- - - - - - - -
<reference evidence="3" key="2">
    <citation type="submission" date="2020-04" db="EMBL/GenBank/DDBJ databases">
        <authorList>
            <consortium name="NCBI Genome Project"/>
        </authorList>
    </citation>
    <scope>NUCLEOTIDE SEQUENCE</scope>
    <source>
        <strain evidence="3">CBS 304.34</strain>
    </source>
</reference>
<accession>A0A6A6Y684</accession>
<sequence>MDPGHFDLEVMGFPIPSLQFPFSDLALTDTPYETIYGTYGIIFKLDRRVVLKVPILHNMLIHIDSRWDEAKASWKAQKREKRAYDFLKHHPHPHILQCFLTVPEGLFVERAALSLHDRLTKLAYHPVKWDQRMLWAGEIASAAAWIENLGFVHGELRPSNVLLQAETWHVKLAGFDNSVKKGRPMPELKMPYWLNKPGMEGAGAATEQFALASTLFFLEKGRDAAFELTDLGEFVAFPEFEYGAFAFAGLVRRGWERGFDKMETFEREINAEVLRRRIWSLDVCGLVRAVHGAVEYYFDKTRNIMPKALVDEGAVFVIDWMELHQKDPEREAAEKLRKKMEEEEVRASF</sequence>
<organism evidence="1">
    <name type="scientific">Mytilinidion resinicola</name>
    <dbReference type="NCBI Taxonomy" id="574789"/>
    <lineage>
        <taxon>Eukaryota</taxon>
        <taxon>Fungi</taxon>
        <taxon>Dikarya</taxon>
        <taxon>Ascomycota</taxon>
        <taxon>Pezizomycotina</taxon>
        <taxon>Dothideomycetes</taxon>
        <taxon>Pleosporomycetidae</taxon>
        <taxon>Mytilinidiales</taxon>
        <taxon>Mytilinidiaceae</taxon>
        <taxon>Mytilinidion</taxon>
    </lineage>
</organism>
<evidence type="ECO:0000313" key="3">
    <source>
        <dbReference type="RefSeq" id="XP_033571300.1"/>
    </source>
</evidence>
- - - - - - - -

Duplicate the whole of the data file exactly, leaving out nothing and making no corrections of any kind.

<reference evidence="3" key="2">
    <citation type="submission" date="2020-04" db="EMBL/GenBank/DDBJ databases">
        <authorList>
            <consortium name="NCBI Genome Project"/>
        </authorList>
    </citation>
    <scope>NUCLEOTIDE SEQUENCE</scope>
    <source>
        <strain evidence="3">CBS 304.34</strain>
    </source>
</reference>
<accession>A0A6A6Y684</accession>
<sequence>MDPGHFDLEVMGFPIPSLQFPFSDLALTDTPYETIYGTYGIIFKLDRRVVLKVPILHNMLIHIDSRWDEAKASWKAQKREKRAYDFLKHHPHPHILQCFLTVPEGLFVERAALSLHDRLTKLAYHPVKWDQRMLWAGEIASAAAWIENLGFVHGELRPSNVLLQAETWHVKLAGFDNSVKKGRPMPELKMPYWLNKPGMEGAGAATEQFALASTLFFLEKGRDAAFELTDLGEFVAFPEFEYGAFAFAGLVRRGWERGFDKMETFEREINAEVLRRRIWSLDVCGLVRAVHGAVEYYFDKTRNIMPKALVDEGAVFVIDWMELHQKDPEREAAEKLRKKMEEEEVRASF</sequence>
<organism evidence="1">
    <name type="scientific">Mytilinidion resinicola</name>
    <dbReference type="NCBI Taxonomy" id="574789"/>
    <lineage>
        <taxon>Eukaryota</taxon>
        <taxon>Fungi</taxon>
        <taxon>Dikarya</taxon>
        <taxon>Ascomycota</taxon>
        <taxon>Pezizomycotina</taxon>
        <taxon>Dothideomycetes</taxon>
        <taxon>Pleosporomycetidae</taxon>
        <taxon>Mytilinidiales</taxon>
        <taxon>Mytilinidiaceae</taxon>
        <taxon>Mytilinidion</taxon>
    </lineage>
</organism>
<evidence type="ECO:0000313" key="3">
    <source>
        <dbReference type="RefSeq" id="XP_033571300.1"/>
    </source>
</evidence>